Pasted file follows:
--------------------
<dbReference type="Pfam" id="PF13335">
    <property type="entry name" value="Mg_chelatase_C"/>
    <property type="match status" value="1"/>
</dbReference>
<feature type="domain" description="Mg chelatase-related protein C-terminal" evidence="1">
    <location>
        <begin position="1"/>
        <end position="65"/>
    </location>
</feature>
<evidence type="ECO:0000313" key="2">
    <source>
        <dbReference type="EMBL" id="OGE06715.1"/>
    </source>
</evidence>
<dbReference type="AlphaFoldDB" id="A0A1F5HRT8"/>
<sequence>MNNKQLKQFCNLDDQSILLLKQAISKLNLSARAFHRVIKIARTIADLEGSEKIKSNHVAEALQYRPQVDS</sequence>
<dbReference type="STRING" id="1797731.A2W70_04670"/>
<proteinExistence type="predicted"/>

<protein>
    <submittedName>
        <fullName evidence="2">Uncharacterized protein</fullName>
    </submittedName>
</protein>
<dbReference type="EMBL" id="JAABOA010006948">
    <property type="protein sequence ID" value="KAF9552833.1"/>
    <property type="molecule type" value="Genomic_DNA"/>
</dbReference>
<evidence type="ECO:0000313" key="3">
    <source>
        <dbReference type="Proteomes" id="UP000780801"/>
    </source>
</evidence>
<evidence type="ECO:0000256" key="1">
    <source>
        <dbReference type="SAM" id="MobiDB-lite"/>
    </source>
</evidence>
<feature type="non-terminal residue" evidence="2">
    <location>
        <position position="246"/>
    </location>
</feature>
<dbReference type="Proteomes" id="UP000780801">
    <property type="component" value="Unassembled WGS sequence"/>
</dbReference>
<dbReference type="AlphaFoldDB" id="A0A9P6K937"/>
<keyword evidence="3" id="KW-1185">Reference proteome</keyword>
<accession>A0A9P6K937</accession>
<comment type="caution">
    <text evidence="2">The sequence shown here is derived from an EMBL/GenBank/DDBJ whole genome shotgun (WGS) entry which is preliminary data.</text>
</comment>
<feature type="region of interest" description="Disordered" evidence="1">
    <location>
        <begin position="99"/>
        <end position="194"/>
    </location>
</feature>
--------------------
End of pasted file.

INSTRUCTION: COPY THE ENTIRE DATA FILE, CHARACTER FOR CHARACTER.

<dbReference type="Pfam" id="PF13335">
    <property type="entry name" value="Mg_chelatase_C"/>
    <property type="match status" value="1"/>
</dbReference>
<feature type="domain" description="Mg chelatase-related protein C-terminal" evidence="1">
    <location>
        <begin position="1"/>
        <end position="65"/>
    </location>
</feature>
<evidence type="ECO:0000313" key="2">
    <source>
        <dbReference type="EMBL" id="OGE06715.1"/>
    </source>
</evidence>
<dbReference type="AlphaFoldDB" id="A0A1F5HRT8"/>
<sequence>MNNKQLKQFCNLDDQSILLLKQAISKLNLSARAFHRVIKIARTIADLEGSEKIKSNHVAEALQYRPQVDS</sequence>
<dbReference type="STRING" id="1797731.A2W70_04670"/>
<proteinExistence type="predicted"/>

<protein>
    <submittedName>
        <fullName evidence="2">Uncharacterized protein</fullName>
    </submittedName>
</protein>
<dbReference type="EMBL" id="JAABOA010006948">
    <property type="protein sequence ID" value="KAF9552833.1"/>
    <property type="molecule type" value="Genomic_DNA"/>
</dbReference>
<evidence type="ECO:0000313" key="3">
    <source>
        <dbReference type="Proteomes" id="UP000780801"/>
    </source>
</evidence>
<evidence type="ECO:0000256" key="1">
    <source>
        <dbReference type="SAM" id="MobiDB-lite"/>
    </source>
</evidence>
<feature type="non-terminal residue" evidence="2">
    <location>
        <position position="246"/>
    </location>
</feature>
<dbReference type="Proteomes" id="UP000780801">
    <property type="component" value="Unassembled WGS sequence"/>
</dbReference>
<dbReference type="AlphaFoldDB" id="A0A9P6K937"/>
<keyword evidence="3" id="KW-1185">Reference proteome</keyword>
<accession>A0A9P6K937</accession>
<comment type="caution">
    <text evidence="2">The sequence shown here is derived from an EMBL/GenBank/DDBJ whole genome shotgun (WGS) entry which is preliminary data.</text>
</comment>
<feature type="region of interest" description="Disordered" evidence="1">
    <location>
        <begin position="99"/>
        <end position="194"/>
    </location>
</feature>